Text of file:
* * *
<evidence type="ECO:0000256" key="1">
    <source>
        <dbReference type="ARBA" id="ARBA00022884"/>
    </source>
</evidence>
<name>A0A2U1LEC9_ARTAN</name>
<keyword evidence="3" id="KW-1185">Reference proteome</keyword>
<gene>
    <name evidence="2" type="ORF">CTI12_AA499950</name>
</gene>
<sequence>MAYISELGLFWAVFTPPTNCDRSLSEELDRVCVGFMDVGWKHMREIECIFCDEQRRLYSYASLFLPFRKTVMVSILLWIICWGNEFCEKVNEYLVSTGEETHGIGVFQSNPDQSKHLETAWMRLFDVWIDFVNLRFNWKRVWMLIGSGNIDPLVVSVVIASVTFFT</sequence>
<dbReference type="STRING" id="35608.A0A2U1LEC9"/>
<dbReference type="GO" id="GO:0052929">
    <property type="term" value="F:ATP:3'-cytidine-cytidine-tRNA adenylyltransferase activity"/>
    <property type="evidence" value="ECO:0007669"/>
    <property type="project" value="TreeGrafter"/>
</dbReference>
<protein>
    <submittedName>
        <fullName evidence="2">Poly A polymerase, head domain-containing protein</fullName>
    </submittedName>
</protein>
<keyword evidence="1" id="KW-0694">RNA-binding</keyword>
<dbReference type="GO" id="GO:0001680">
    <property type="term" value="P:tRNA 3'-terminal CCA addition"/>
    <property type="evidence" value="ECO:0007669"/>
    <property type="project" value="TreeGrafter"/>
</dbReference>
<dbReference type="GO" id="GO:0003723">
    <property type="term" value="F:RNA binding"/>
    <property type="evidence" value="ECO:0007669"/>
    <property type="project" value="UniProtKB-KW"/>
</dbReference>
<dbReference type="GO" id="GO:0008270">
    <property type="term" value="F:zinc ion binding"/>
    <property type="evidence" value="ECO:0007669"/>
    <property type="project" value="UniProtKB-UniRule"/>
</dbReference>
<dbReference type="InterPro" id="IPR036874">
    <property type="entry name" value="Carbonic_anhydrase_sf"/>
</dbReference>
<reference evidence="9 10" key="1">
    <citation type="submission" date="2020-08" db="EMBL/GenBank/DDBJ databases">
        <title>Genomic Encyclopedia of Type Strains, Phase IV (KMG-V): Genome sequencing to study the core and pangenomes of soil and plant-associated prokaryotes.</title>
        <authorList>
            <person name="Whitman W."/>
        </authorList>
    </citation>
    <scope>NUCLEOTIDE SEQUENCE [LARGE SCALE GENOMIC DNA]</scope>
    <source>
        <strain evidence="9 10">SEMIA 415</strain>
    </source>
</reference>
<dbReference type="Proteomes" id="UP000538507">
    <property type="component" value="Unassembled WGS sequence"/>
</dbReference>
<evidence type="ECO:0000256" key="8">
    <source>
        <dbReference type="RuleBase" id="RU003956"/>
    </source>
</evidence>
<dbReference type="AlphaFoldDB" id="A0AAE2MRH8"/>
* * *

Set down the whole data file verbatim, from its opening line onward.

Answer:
<evidence type="ECO:0000256" key="1">
    <source>
        <dbReference type="ARBA" id="ARBA00022884"/>
    </source>
</evidence>
<name>A0A2U1LEC9_ARTAN</name>
<keyword evidence="3" id="KW-1185">Reference proteome</keyword>
<gene>
    <name evidence="2" type="ORF">CTI12_AA499950</name>
</gene>
<sequence>MAYISELGLFWAVFTPPTNCDRSLSEELDRVCVGFMDVGWKHMREIECIFCDEQRRLYSYASLFLPFRKTVMVSILLWIICWGNEFCEKVNEYLVSTGEETHGIGVFQSNPDQSKHLETAWMRLFDVWIDFVNLRFNWKRVWMLIGSGNIDPLVVSVVIASVTFFT</sequence>
<dbReference type="STRING" id="35608.A0A2U1LEC9"/>
<dbReference type="GO" id="GO:0052929">
    <property type="term" value="F:ATP:3'-cytidine-cytidine-tRNA adenylyltransferase activity"/>
    <property type="evidence" value="ECO:0007669"/>
    <property type="project" value="TreeGrafter"/>
</dbReference>
<protein>
    <submittedName>
        <fullName evidence="2">Poly A polymerase, head domain-containing protein</fullName>
    </submittedName>
</protein>
<keyword evidence="1" id="KW-0694">RNA-binding</keyword>
<dbReference type="GO" id="GO:0001680">
    <property type="term" value="P:tRNA 3'-terminal CCA addition"/>
    <property type="evidence" value="ECO:0007669"/>
    <property type="project" value="TreeGrafter"/>
</dbReference>
<dbReference type="GO" id="GO:0003723">
    <property type="term" value="F:RNA binding"/>
    <property type="evidence" value="ECO:0007669"/>
    <property type="project" value="UniProtKB-KW"/>
</dbReference>
<dbReference type="GO" id="GO:0008270">
    <property type="term" value="F:zinc ion binding"/>
    <property type="evidence" value="ECO:0007669"/>
    <property type="project" value="UniProtKB-UniRule"/>
</dbReference>
<dbReference type="InterPro" id="IPR036874">
    <property type="entry name" value="Carbonic_anhydrase_sf"/>
</dbReference>
<reference evidence="9 10" key="1">
    <citation type="submission" date="2020-08" db="EMBL/GenBank/DDBJ databases">
        <title>Genomic Encyclopedia of Type Strains, Phase IV (KMG-V): Genome sequencing to study the core and pangenomes of soil and plant-associated prokaryotes.</title>
        <authorList>
            <person name="Whitman W."/>
        </authorList>
    </citation>
    <scope>NUCLEOTIDE SEQUENCE [LARGE SCALE GENOMIC DNA]</scope>
    <source>
        <strain evidence="9 10">SEMIA 415</strain>
    </source>
</reference>
<dbReference type="Proteomes" id="UP000538507">
    <property type="component" value="Unassembled WGS sequence"/>
</dbReference>
<evidence type="ECO:0000256" key="8">
    <source>
        <dbReference type="RuleBase" id="RU003956"/>
    </source>
</evidence>
<dbReference type="AlphaFoldDB" id="A0AAE2MRH8"/>